For this reason, buying a Chick fount is a good investment. It will keep their water clean because they can’t get into it, saving you a lot of time cleaning out and re-filling their fount.
If you don’t have a chick fount, there are other options! A simple shallow bowl will suffice. The bowl needs to be short enough that the babies can easily get out of it if they jump inside. It also needs have a layer of small rocks or marbles on the bottom. Day old chicks are very clumsy and sleepy, you definitely don’t want one drowning or catching a deadly chill by falling into the water bowl.
Our fount system is a little different, but still works well. We fill a shallow bowl with water then invert a cup or glass in the middle of the bowl. This keeps the chicks from getting inside the water bowl, but still allows them to drink from the outer edges of the bowl.
Many times when I mention litter, people ask “Cat litter?!” or ask what litter means. Litter simply refers to the material that is laid down inside the brooder. It’s what the chicks live on, sleep on, and poop in. It is removed when it’s soiled and replaced with clean litter.
There are some materials that work better as litter than others. Good litter is biodegradable, cheap, absorbent, and safe for the chicks. Chicks can and will ingest the litter when they’re just a few days old. They aren’t clear yet on what’s food and what isn’t.
If you choose to use a layer of paper towels as litter in the first few days, you don’t need to worry about the chicks eating it. If you choose anything else on the list though, it’s smart to lay down a piece of screen or rubber shelf liner on top of the litter to keep the chicks from pecking at it. The screen will need to be cleaned off when the litter is changed. Once the first week is over, the chicks will understand that their litter isn’t food and the screen will no longer be necessary.
- Paper towels
- Pine Shavings
- Sawdust or newspaper based litter pellets
Clay cat litter: very dusty, bad for little lungs, and it can make chicks sick if they eat it, and they will.
Cedar shavings: Cedar is a highly aromatic wood, and using its shavings can be tough on little lungs.
Flat newspaper: I see this being used as litter in brooders every spring. It seems like a good idea, but in reality, the surface is far too slippery for those little feet. Chicks being unable to get a grip can lead to splayed legs (legs bending in the wrong direction at the knee) and will end in suffering. If you do wish to use newspaper, it can be shredded and used as litter, but we’ve found it’s not very absorbent and just makes a big mess.
Limit handling the chicks on their very first day home. They need some time to acclimate to their new environment, and you don’t want to add stress to the situation. Stressed birds get sick more easily.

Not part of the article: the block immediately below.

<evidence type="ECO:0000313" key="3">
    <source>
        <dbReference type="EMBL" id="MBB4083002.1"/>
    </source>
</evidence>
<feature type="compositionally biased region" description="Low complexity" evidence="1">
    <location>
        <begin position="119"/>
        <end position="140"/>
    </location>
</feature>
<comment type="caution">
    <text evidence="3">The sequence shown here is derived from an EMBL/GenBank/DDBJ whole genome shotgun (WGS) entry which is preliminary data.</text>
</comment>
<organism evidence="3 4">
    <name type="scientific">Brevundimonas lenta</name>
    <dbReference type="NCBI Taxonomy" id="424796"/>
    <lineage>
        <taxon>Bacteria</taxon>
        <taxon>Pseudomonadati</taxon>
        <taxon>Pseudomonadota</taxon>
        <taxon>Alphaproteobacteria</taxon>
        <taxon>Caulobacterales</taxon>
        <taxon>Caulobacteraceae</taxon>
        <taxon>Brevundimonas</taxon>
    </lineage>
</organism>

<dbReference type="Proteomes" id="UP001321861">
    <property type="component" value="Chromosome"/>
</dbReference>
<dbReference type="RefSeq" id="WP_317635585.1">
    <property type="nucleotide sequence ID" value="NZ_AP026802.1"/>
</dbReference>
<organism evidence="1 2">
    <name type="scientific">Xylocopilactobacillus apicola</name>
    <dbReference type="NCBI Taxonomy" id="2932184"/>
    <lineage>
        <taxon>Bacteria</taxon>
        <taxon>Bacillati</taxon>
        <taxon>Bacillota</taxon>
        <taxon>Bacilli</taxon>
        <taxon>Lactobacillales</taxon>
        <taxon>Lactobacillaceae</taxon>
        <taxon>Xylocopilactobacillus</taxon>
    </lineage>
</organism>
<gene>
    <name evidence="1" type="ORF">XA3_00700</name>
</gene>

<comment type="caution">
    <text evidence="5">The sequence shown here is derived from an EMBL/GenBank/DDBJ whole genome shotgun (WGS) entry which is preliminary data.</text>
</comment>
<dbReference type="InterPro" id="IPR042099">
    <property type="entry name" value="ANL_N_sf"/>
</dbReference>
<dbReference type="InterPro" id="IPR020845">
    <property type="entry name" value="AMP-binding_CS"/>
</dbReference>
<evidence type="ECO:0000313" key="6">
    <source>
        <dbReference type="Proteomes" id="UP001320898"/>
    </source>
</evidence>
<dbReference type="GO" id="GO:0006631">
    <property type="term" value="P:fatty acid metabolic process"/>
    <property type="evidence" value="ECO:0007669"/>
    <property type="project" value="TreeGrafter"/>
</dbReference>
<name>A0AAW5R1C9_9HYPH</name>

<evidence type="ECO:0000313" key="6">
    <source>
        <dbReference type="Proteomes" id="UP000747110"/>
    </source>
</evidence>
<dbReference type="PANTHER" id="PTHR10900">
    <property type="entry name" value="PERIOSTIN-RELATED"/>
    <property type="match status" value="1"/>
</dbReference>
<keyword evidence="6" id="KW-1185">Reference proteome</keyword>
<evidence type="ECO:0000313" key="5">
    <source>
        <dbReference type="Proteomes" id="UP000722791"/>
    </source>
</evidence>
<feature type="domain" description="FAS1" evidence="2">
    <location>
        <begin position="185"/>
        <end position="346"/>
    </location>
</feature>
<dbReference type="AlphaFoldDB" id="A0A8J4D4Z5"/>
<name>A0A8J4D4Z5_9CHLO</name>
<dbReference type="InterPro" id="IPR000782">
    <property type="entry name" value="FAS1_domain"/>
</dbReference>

After the first day or two, feel free to gently handle the chicks. The more they are handled from the start, the more friendly they’ll be as adult birds.
Make sure to supervise small children while playing with the chicks, as they may accidentally harm the fragile chicks.
The first time you see a chick laying on her side or belly, seemingly dead, just may terrify you. Chicks have a tendency to fall asleep instantly, and sometimes in very alarming positions. This is nothing to worry about, as long as they’re still breathing they’re just fine.
I assume you’ve heard of the pecking order in hens? It starts to establish itself in these early weeks. Chicks will peck at each other and pick on each other while they’re young. This is completely normal. Keep an eye on the birds, as long as no one ends up injured, or no one chick is getting the brunt of the abuse, they will be fine. What’s NOT normal is chicks ending up severely injured from this behavior. Read below.
What’s not normal:
Feathers missing, blood, or injuries
Some pecking is normal, but excessive bullying is not. Some chicks obsess over picking at others to the point of causing injury.
This behavior stems from chicks being over crowded or bored. Make sure the brooder is big enough to accommodate the number of chicks. If you find the brooder is too small, either find a bigger option, or separate the chicks into two brooders and place the heat lamp over both. If the birds seem bored, adding in a small roost, or hanging a safe object from a string can keep them occupied.
Lethargic, weak, or ill-looking chicks
Healthy chicks are energetic, bright eyed, and spry. They run, jump, play, and have no troubles eating or drinking. Signs that something is wrong would include chicks hanging their heads, shaking their heads, laying down frequently (not sleeping), glazed over eyes, coughing or sneezing, or limping. If any chicks exhibit strange behavior, inspect them for injuries and separate them. Sometimes chicks just need an hour or two to stabilize, but if something is seriously wrong, the chick will need some extra first aid and support.
As mentioned before, slippery surfaces can cause splayed legs in chicks. They can also develop crooked toes, although that’s more a more common ailment straight out of the shell. If you notice any of these issues in your chicks, use bandaids to create a hobble so the chick can stand properly and her legs/toes are in the correct place. Give her a little extra attention, letting her out for some run around time to speed her healing.
Phew! That’s all for today folks! I hope this post will help to calm your new chicken parent nerves. As always, feel free to leave comments if you have questions or concerns, I’m always here for ya!